Action Comics #1049 really has everything that a Superman fan could both want and expect this week. It truly does feel like an entry in Superman: The Animated Series with the characters and writing. Phillip Kennedy Johnson continues to establish himself as one of the foremost Man of Steel writers of this year.
Steve Beach’s covers continue to be great Superman pieces overall that require little to no story or context to enjoy. He takes a break from illustrating Superman flying overhead in his trademark pose and brings us to the Fortress of Solitude with the Superfamily. Superman, Supergirl, Steel, Natalie Irons, Kenan Kong, and Krypto hovering outside the ice fields. Beach’s smooth textures are perfect for this image, making it look near photorealistic. The ice fields, the crystalized structure of the Fortress, and the gleaming sunlight are just perfect.
Nathan Szerdy also creates a beautiful non-story related and timeless cover with a realism approach like Beach. It’s a scene from the Superman story told thousands of times over – his arrival to Earth. This cover is cinematic with how dynamic it is, it can even pass as an official storyboard for an upcoming Superman film. A young Martha Kent watches from the window as the rocket that houses the infant Kal-El descends across the Smallville sky. From the wrinkles on her clothes to the lens of her glasses, every detail is textured and near photorealistic.
Another staple of Superman’s origin story is his time at Smallville high. In most iterations he played around on the football team as he learned how to safely handle those much frailer than him. Mario Foccillo revisits that time with his variant. Clark Kent playfully crosses into the n-zone with three defensive players literally on his back. Foccillo’s modern comic art style and shading breathe new light into this scene we still see in Superman’s origin to this day.
The month-long celebration of DC in the 90s continues with Roger Cruz’s variant. There are two things Superman was known for in the 90s – dying and the mullet he began sporting upon his return. So what better way to celebrate it than with a comedic hair-drying take? Krypto is there too for even more funny business with his flapping jowls. Superman’s appearance here doesn’t just include his mullet, but the enlarged emblem that covers nearly his whole chest and bold colors that would follow him into the early 2000s. This one is another winner in the 90s variant series.
The last time we left Superman, he was squaring off against both Orion and Kalibak outside the Metropolis Zoo. The New Gods came to Earth in pursuit of the Fire of Olgrun, a newly created cosmic power awakened by the end of Mongul’s reign on Warworld. This was revealed to be the refugee Osul-Ra that he had rescued from the slave world. There is also an entire colony of them off-world that Clark is keeping safe until he can find them a new world. At the same time, Lex Luthor continues his gambit with the imprisoned and broken Metallo – determined to show that the Man of Steel’s return must come his.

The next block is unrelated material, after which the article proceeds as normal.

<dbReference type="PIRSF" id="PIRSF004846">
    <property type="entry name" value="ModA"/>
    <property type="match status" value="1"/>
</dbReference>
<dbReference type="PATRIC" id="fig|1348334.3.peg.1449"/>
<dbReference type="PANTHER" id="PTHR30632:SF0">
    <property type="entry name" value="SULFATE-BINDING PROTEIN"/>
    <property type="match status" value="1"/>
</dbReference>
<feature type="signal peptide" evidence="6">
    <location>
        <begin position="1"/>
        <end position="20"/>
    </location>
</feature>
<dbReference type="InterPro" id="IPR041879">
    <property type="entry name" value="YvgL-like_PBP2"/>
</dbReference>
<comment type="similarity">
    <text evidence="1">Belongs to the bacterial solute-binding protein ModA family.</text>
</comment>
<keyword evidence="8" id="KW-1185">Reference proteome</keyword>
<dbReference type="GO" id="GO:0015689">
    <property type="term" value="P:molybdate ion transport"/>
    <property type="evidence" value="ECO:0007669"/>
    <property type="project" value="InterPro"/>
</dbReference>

Action Comics #1049 focuses on Superman’s air-shaking scuffle with the New Gods relentless in their pursuit of the Fire of Olgrun and Lex’s ultimate attempt to goad John Corben out of prison and back in the field. Both of these are the highlights of the issue. They truly make you feel like you’re watching an episode of Superman: The Animated Series. You have Clark fending off big bad not in the name of winning the fight but in finding a better way to release the Fire of Olgrun from Osul.
Lex is also the scheming, super genius as he triumphantly sits back in the seat of the main antagonist. He even brings John Corben’s sister into it by letting her take the fall for the deaths of her boyfriend and drug dealer in what was a dispute between them. Metallo also shines, not in the literal sense, in this scene too. Every movement his decrepit body makes is labeled by a rustic onomatopoeia. It’s all true to his character as a victim doing what he must rather than an outright thug – at least at this point in his story.
Phillip Kennedy Johnson continues to flex his grasp on the Man of Steel since heading the series a little over a year ago. The Metropolis supporting cast member of Bibbo Bibbowski continues to grace the pages as he has done in the last issues as he helps move people to safety while Superman takes on the New Gods. He’s such a wholesome man who is just always inspired by him. Johnson’s scenes with Lex, Metallo, and Lex’s mystery ally revealed at the end make them out as the rogues they are makes the reader want more. He’s already written a great Mongul – let’s see how he tackles the rest.
Mike Perkins’ art continues to be charmingly rough almost like chicken scratches but still tangible as modern comic art. His handling of Superman vs. Orion and Kalibak is a mixture of choreographed fighting and single isolated action panels as it progresses. Every punch, dodge, and grapple is a dynamic pose showcasing every inch of him. His take on Luthor almost looks like Gene Hackman from the 1978 film – I think it’s all in the chin and head shape. His Metallo design continues to be a homage to the original appearance from Superman’s first solo issue. Lee Loughridge’s colors give everything a laminated feel that makes the characters rougher than the backgrounds which help them pop. This especially has a great effect on the action scenes with Orion and Kalibak.
Action Comics #1049 gives us nothing but prime Superman action, as loose ends from Warworld refuse to be tied and his greatest villains from Earth begin to come out of the cracks. With the next issue being a special anniversary one, we’ll be seeing something colossal.